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Client Alert

April 6, 2020

CARES Act Summary: What It Means for Nonprofits

Loan Eligibility for Nonprofits

The Coronavirus Aid, Relief, and Economic Security Act (CARES Act) signed into law on March 27, 2020 provides a $2 trillion economic stimulus package to offset the hardship that businesses are experiencing in connection with the COVID-19 pandemic.  Although the CARES Act focuses on for-profit businesses in the private sector, there are a number of terms that are applicable to nonprofits to provide opportunities for relief, whether through loans, grants, tax credits or other incentives.


The Paycheck Protection Program (PPP) under the CARES Act creates an emergency loan program for eligible nonprofits and small businesses to cover costs of payroll, operations and debt service.

Eligibility: 501(c)(3) and 501(c)(19) nonprofits with 500 or fewer employees (counting each full-time or part-time individual) are eligible for a loan.  Note that employees of affiliated nonprofits may be counted toward the 500 employee cap, depending on the affiliation rules.

Loan Terms: Loan amounts are 2.5 times the borrower’s average monthly payroll costs (up to $10,000,000), and the funds received can be used to pay payroll and associated costs (including continuation of group health care benefits but not including compensation of annual salaries greater than $100,000), interest payments on mortgages and other previously incurred debt obligations, rent and utilities.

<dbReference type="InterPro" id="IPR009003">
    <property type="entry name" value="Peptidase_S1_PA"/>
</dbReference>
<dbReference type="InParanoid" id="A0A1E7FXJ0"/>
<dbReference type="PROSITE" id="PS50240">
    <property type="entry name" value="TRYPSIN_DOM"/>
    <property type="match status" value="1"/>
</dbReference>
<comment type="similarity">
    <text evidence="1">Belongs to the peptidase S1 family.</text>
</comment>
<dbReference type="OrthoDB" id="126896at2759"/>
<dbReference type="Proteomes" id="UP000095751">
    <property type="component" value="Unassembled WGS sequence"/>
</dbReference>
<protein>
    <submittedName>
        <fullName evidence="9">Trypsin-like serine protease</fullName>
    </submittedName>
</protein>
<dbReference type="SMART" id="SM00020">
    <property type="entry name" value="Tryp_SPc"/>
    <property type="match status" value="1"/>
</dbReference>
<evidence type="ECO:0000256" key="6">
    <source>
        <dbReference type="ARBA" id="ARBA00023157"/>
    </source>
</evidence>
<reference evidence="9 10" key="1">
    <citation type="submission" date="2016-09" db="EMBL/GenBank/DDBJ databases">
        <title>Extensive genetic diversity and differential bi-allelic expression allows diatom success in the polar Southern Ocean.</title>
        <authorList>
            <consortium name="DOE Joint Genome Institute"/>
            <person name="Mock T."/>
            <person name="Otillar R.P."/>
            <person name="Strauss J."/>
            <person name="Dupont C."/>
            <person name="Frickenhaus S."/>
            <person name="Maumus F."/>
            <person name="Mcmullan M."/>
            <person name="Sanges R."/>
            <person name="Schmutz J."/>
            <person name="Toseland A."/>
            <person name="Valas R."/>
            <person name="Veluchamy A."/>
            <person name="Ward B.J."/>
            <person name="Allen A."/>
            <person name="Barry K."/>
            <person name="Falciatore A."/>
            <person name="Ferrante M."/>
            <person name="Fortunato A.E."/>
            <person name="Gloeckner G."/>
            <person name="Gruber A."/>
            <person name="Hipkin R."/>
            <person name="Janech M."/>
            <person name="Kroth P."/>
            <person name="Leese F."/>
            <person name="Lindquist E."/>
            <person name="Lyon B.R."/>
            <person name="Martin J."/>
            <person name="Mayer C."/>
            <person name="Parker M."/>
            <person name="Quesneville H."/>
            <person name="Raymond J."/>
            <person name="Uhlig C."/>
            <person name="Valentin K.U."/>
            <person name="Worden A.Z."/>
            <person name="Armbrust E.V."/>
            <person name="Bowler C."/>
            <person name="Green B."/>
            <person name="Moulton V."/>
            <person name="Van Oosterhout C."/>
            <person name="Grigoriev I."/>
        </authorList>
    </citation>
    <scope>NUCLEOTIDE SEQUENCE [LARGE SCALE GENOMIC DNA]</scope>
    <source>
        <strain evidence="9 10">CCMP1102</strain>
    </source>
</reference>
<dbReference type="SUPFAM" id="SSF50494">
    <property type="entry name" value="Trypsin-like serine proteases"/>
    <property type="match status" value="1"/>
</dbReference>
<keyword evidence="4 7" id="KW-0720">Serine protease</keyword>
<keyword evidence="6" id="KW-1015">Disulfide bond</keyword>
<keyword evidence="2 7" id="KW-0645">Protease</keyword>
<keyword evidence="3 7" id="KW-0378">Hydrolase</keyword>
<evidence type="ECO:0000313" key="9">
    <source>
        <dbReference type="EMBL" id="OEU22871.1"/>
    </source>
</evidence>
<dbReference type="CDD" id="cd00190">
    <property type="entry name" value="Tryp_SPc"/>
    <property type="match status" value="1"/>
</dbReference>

Loan Forgiveness: Employers that maintain employment levels for the 8 weeks after the origination of the loan would be eligible to have their loans forgiven; provided that the amount of loan forgiveness may be reduced (i) if the employer reduces the number of full-time equivalent employees or (ii) if the employer reduces the pay of any employee by more than 25% as of the last calendar quarter. 

Application Process for Borrowers: The U.S. Treasury Department has released preliminary guidance regarding how organizations can apply for Paycheck Protection Program loans.  Application forms can be found here  

Based on the current application form released by the U.S. Treasury Department, applicants will need to make certain certifications on the PPP loan application with respect to the number of full-time equivalent employees on payroll, as well as the dollar amounts of payroll costs, covered mortgage interest payments, covered rent payments and covered utilities for the 8 week period following the loan.  When making certifications with respect to eligibility, applicants should take care to avoid making false statements and thereby creating legal exposure (e.g., under the False Claims Act or through Inspector General oversight).  As part of this effort, nonprofits should maintain a record of their strong due diligence with respect to eligibility, in the event that questions arise concerning eligibility post-application.

The PPP will be administered similarly to other programs part of the U.S. Small Business Administration, so nonprofits and small business can apply through any existing SBA 7(a) lender or through any federally insured depository institution, federally insured credit union and Farm Credit System institution that is participating.  We anticipate more specific guidance from the U.S. Treasury Department and the SBA in the coming days, and participating lenders can be expected to provide additional information on their application process as well.